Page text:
Plant Linebackers: A South Tampa Tradition

315961_10150285866604024_1872235846_nSometimes labels or monikers can be downright ridiculous when talking about high school football. We get caught up in labeling schools “factories” even though the comparison may be somewhat accurate, but still, we are talking about high school football, not Goodyear or General Motors. But what about labeling someone the high school equivalent of (insert position here) University? Yeah, that sounds slightly out of place since it’s kind of difficult to keep track of ALL the data necessary to breakdown per-position output.

Something that isn’t so difficult? Labeling Plant High School as one of the most-consistent if not the standard-bearer when it comes to producing fantastic high school football players at the linebacker position. There have certainly been seasons when other linebacking corps–total units themselves–could make the case that they had the cream-of-the-crop when it came to a specific season, but one thing that really isn’t up for debate is the consistent run of players from Plant since the arrival of Robert Weiner in 2004 to the present. Although Weiner controls the offense and quarterbacks specifically, he brought coaches John Few and James Harrell to the mix over a decade ago, and the players–and the team itself–have not looked back since.

When you stop to take a look back at the 17-18 players that have accumulated at least 100 tackles in a season, you do the math and realize that there’s a lot more to the success than just one guy. Starting with Dante Spires in Weiner’s first season and carry that tradition all the way through guys like Mike Mirabella, James Wilder Jr, Mike Tate, Andrew Beck to the current crop of guys like Thomas Allen this season. This is the beginning of Weiner’s 13th season at Plant, and by the time this season is out the Panthers will be able to claim numbers 19 and 20 with Davis Bak and the aforementioned Allen leading the charge this season.

“The kid we had back in 2004–Dante Spires–is one of the best players we’ve ever had even though we weren’t that good at that we feel like. Had we been together as a team a little bit longer with him on it, some crazy things could’ve happened. Even in 2005 with a guy like Brandon Underwood was a special player for us at the spot before 2006 when we got to the dynamic duo of Brent Thomas and Matt Lerom,” said Weiner yesterday following practice noting that the tradition of impact players at the position really does start from his beginning.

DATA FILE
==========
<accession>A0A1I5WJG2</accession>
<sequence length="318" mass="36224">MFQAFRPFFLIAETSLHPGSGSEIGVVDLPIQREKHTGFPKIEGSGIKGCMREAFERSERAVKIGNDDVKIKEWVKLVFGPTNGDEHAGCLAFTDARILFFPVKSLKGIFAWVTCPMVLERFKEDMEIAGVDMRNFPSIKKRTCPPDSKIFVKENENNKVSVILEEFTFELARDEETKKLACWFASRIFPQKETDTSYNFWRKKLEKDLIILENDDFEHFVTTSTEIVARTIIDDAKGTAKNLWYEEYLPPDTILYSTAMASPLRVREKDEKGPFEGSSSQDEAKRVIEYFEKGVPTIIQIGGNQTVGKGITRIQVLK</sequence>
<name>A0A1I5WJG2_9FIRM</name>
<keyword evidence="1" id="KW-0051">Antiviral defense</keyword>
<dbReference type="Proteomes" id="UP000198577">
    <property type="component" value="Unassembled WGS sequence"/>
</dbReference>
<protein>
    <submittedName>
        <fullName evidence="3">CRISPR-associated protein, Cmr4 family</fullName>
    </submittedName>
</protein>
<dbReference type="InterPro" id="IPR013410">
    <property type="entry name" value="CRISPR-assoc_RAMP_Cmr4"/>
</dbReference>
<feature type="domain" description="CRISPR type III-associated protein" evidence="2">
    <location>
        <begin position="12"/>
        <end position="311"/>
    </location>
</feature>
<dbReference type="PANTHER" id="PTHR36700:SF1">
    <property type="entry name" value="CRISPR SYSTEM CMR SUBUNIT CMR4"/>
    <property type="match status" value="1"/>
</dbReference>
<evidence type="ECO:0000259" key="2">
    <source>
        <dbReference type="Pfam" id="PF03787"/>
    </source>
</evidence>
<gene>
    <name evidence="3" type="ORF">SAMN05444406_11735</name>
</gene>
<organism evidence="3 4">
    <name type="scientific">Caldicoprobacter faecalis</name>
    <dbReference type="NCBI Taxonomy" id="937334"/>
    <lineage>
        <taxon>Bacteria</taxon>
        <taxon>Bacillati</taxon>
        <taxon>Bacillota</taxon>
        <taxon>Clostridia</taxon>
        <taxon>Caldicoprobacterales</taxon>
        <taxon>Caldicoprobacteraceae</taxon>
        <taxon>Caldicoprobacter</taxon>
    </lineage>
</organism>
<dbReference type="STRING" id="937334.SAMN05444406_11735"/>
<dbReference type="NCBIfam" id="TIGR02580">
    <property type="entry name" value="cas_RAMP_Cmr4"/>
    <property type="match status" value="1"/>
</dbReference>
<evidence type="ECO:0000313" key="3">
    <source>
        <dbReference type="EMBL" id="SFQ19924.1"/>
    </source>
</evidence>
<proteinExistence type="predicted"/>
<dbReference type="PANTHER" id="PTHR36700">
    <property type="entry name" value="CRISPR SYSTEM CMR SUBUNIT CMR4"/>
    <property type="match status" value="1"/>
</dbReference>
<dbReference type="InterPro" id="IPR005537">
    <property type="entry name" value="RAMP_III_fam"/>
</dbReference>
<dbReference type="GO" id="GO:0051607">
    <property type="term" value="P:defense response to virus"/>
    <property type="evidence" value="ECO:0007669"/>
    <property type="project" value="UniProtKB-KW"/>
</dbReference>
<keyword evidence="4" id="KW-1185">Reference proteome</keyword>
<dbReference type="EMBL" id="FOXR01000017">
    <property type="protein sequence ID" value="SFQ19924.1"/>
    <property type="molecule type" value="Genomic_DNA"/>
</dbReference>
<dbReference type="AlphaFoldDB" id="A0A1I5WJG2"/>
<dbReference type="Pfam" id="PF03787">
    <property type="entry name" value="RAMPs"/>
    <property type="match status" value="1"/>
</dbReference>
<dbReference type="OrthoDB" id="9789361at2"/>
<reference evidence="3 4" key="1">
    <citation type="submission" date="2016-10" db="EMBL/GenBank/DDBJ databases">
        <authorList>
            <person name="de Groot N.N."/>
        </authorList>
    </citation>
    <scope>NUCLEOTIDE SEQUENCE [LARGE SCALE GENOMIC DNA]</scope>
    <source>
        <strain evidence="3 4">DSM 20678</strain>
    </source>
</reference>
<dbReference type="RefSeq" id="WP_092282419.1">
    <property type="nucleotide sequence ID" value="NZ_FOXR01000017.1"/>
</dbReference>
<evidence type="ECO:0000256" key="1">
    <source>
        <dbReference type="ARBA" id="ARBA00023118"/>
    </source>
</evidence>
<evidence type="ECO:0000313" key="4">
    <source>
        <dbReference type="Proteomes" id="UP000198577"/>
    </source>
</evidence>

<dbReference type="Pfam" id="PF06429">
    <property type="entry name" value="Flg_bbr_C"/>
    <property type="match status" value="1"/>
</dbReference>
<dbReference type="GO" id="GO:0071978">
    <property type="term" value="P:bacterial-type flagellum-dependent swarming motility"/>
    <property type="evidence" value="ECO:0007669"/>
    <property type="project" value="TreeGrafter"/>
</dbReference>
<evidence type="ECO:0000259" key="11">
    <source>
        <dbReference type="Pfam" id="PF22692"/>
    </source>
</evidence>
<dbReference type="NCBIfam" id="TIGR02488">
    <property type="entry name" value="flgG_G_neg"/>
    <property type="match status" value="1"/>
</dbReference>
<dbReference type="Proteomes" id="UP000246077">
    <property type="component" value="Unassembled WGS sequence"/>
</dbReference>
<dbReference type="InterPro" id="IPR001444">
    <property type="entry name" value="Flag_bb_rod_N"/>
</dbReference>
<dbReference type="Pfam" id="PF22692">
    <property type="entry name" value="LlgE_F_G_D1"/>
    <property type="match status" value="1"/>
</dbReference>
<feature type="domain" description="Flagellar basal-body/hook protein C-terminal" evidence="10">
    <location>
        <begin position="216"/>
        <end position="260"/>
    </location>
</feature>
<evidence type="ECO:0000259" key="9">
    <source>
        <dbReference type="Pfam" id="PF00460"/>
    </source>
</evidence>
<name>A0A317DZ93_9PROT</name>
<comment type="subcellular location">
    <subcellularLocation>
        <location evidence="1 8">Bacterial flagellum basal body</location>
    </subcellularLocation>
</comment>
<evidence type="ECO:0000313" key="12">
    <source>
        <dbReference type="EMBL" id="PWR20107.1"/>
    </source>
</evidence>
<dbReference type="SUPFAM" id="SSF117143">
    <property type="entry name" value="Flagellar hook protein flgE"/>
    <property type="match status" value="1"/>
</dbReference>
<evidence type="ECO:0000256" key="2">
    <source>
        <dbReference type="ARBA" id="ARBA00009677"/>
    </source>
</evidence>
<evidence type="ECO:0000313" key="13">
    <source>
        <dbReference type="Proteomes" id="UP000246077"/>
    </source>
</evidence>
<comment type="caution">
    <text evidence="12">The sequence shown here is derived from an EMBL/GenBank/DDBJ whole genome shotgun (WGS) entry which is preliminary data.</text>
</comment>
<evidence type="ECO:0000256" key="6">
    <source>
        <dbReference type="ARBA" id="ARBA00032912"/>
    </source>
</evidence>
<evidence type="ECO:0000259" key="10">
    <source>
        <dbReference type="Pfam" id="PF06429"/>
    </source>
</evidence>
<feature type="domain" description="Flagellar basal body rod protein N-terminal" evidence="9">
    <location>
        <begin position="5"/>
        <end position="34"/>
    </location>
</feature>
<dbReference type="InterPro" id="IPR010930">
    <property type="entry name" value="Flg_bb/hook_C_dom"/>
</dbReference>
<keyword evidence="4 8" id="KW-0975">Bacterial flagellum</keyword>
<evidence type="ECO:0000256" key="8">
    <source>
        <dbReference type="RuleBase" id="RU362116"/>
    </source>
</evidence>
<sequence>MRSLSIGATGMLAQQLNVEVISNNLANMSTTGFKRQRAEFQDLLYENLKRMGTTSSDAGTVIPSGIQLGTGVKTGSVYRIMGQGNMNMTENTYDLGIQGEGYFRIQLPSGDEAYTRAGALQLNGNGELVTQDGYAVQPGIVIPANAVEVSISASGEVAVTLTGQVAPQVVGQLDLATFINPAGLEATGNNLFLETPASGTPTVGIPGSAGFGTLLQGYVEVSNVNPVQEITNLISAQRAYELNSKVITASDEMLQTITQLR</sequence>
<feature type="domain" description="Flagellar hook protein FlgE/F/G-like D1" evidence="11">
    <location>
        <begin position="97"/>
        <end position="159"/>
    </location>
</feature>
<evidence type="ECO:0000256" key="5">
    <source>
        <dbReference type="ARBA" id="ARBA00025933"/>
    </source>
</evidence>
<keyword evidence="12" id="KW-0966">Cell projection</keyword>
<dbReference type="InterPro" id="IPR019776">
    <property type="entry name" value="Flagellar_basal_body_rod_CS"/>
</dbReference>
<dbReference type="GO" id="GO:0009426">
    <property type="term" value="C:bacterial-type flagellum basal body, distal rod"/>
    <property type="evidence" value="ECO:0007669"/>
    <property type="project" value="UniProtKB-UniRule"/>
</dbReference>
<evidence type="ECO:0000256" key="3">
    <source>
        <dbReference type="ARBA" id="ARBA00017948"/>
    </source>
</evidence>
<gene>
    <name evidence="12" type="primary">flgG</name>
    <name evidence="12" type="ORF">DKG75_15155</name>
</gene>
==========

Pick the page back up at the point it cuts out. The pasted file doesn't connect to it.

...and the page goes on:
The numbers, as we’ve mentioned, are staggering. This isn’t a numbers piece, though. You can find those numbers as easily as you can get in your car and head to Culvers for a frozen custard. Weiner does acknowledge two things that are important of note–one, when you play a system like they do on defense, special guys are going to have special numbers–two, when you play DEEP into November and December, you have tons of chances to have special numbers.

383973_10150436603479024_665807395_n“Really when you’re talking about linebackers, you’re also talking about the outside guys too,–guys that can play the outside linebacker position or the strong safety,” said Weiner. “I really think we’ve had an amazing run with those guys,” he says laughing to himself in the amazement of the streak. “I sat here for a minute and just went through our stats for the last twelve years and went through the top linebackers from every year and it’s–well it’s just some incredible numbers. Whether we played twelve games, or thirteen games or all fifteen games in those years. Linebackers that are well over 100 tackles and often over 150–even in the banner year in 2011 when Mike Tate set the standard with 210 tackles, that guy seemed like he was all over the field.”